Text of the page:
The panellists were united about the dangers of plain packaging rules to trade mark owners and appeared quite convinced that the introduction of a plain packaging law in Australia would have a multi-directional domino effect, spreading across both jurisdictions and industries.
But I wondered about the value of this kind of meeting of like minds. The panellists shared with the audience some interesting information about legal cases related to free speech and trade marks, and about the lack of evidence linking plain packaging to a reduction in rates of smoking. But it did seem to be a case of preaching to the converted.
There’s no doubt that IP professionals concerned about plain packaging laws have a strong, perhaps watertight, legal case – at least within a framework that treats intellectual property rights just like other property rights.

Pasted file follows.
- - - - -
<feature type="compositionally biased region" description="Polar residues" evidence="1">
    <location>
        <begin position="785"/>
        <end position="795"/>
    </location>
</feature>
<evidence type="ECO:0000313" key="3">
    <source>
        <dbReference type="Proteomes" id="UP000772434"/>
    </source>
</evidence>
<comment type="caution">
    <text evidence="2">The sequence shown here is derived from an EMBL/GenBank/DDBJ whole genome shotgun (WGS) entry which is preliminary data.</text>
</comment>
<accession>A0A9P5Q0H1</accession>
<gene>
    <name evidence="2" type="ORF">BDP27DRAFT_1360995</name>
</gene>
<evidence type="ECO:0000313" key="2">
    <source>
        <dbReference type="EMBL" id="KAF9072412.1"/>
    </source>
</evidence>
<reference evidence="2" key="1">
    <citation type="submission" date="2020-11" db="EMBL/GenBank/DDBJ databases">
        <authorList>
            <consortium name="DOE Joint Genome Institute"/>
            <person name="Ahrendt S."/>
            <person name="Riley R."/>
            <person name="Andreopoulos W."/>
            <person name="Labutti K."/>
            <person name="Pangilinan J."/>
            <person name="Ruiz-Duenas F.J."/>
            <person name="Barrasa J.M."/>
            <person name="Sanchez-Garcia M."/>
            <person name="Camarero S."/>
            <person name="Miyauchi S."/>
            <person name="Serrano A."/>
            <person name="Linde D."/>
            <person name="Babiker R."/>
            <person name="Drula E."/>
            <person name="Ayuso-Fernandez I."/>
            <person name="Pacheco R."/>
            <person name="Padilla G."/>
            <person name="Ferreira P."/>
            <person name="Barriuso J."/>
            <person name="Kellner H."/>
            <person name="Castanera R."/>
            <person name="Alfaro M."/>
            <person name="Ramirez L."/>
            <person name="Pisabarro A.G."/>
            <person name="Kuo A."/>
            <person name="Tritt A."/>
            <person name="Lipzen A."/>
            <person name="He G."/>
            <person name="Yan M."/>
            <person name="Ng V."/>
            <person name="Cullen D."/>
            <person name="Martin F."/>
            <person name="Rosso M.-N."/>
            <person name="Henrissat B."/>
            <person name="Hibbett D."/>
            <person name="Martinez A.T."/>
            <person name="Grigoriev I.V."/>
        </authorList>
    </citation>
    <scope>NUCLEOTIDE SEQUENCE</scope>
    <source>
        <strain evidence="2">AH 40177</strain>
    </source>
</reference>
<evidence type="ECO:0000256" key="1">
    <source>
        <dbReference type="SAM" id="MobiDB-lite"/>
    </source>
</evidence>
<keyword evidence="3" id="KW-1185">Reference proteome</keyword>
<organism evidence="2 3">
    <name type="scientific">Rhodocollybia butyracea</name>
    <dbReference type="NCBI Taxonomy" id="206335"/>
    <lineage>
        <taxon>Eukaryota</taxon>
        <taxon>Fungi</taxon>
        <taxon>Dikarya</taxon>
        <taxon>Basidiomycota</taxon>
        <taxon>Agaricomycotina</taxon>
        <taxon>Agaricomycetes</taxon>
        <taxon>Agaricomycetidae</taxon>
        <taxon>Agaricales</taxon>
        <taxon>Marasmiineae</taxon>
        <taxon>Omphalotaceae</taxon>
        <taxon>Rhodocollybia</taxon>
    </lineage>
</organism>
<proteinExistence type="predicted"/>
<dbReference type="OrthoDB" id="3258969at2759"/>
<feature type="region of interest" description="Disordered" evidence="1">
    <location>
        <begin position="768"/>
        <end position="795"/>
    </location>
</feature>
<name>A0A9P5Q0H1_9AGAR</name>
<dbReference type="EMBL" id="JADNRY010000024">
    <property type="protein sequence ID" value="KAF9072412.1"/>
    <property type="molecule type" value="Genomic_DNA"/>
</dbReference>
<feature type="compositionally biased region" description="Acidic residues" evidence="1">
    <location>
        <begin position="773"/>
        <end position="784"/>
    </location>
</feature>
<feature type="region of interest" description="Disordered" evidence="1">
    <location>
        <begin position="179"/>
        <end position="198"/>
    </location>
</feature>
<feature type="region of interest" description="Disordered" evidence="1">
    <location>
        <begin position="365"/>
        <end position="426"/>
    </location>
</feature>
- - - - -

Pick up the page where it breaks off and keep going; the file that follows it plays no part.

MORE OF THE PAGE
The problem for trade mark owners is that not everyone sees IP in the same way. For some people outside of the rarefied world of legal get-togethers, IP rights have a more practical, less abstract purpose: they are there to incentivize innovation and creation, and to help shoppers know what goods and services they are buying. If they don’t meet those aims, or if they are trumped by other public interest aims, then IP rights can and should be overridden.
I know that most (but not all) trade mark practitioners will believe, like the panel, that IP rights should be protected for their own sake. But IP conferences risk being echo chambers, where people who share the same beliefs meet to have those beliefs reinforced. Is that useful for trade mark owners in the long run? I am not so sure. Perhaps it would be helpful to widen the range of views on the platform.
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